Tighe also continues to serve as a member of the Government Accountability and Transparency (GAT) Board, suggesting that she will remain a critical player in ongoing efforts to transfer the accountability measures of the Recovery Act to all federal spending.  The GAT Board has been active of late, issuing three key recommendations to the President in December.

As I surmised from reading Devaney’s resignation letter and his final Recovery.gov “Chairman’s Corner” column, one of the GAT Board recommendations is for a uniform ID system for all federal spending projects.  The Board wisely suggests that in pursuing this goal the government incorporate standardization efforts already underway at the Federal Acquisition Regulatory Council and the Treasury Department.  The other recommendations are somewhat broader: adopt a “cohesive, centralized accountability framework” to track spending, and reevaluate the methods the government employs to collect and display data.

The GAT Board mentioned one benefit of data standardization, in particular, that got our attention at Good Jobs First: it would “foster a common understanding of data between the Federal Government and the states, which are the largest recipients of Federal funds.”  We’d consider that a huge step forward for spending transparency, based on our experience tracking the Recovery Act.  Although the Stimulus has pushed the states toward improved disclosure, all too often certain information about both spending and outcomes (such as job impact) has been lost in translation as money moved from the federal government to state agencies that then passed it on to local recipients.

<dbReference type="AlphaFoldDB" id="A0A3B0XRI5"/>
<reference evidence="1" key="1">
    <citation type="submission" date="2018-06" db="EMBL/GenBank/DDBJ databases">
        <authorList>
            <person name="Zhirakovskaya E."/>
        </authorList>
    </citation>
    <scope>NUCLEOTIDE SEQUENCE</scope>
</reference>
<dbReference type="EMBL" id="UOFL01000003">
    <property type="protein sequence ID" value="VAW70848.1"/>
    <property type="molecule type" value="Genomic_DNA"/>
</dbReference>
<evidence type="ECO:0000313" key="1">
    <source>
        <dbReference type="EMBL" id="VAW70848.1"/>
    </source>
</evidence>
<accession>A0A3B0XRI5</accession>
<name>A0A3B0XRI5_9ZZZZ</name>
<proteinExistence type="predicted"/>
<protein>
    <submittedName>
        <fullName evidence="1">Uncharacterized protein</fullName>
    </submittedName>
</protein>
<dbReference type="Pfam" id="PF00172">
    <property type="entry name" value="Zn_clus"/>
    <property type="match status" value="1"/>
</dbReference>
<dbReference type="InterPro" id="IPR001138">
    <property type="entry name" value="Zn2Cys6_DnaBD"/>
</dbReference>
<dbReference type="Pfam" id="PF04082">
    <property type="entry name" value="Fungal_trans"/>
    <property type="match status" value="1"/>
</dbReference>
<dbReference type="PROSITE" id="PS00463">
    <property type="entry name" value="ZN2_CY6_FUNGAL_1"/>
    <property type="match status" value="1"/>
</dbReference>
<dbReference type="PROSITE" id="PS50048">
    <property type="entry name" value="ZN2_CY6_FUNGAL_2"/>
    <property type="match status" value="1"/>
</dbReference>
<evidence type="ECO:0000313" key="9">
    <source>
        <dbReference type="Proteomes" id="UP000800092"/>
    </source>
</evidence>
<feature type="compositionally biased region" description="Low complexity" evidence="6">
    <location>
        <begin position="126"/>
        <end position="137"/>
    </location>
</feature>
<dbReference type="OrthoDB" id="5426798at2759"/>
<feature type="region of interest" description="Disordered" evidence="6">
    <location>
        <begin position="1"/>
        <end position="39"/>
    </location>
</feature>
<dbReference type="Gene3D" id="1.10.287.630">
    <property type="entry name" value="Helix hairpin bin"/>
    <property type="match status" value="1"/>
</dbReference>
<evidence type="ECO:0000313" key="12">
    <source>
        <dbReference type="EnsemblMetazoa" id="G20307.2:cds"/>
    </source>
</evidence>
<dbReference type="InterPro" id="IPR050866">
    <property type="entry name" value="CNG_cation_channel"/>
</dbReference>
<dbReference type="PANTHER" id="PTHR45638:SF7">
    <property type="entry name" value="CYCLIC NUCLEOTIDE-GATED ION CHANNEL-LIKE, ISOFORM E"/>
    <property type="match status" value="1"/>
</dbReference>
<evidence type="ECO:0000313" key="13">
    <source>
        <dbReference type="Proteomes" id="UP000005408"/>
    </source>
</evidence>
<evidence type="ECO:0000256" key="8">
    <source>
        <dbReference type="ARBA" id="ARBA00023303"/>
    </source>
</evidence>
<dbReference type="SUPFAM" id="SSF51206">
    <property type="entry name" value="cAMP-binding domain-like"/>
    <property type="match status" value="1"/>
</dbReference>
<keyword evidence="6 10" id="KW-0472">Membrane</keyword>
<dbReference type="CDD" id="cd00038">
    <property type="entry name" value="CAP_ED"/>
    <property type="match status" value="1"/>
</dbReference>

We also strongly support the GAT Board in urging the government to “stay on the cutting edge” by constantly exploring ways to make use of advances in technology such as geospatial services.  We’ve seen for ourselves that the possibilities in this regard are far greater than they were years, even months ago.  As the state of technology continues to improve, the bar for transparency must continue to rise.

Many of the GAT Board’s observations and recommendations are a direct result of the Recovery Act, and not just because it provided a powerful model for tracking billions of dollars of government funds.  The Recovery Act also moved the conversation forward by highlighting the limitations of the current system.

For example, the Recovery Act has pressed federal agencies to improve their internal reporting procedures and address problems with existing protocols.  As Recovery Board member and Department of Commerce IG Todd J. Zinser said in November 30 testimony to the House Science, Space and Technology Subcommittee on Oversight and Investigations, the Commerce Department met Recovery Act reporting requirements, but only by “performing many manual procedures to compensate for grant and contract system inadequacies.”  Zinser’s remarks bring to mind Recovery.gov Director Mike Wood’s comment last spring that a Deputy Secretary at the Department of Housing and Urban Development told him that HUD “changed their whole management structure … based on how they ran their Recovery program.”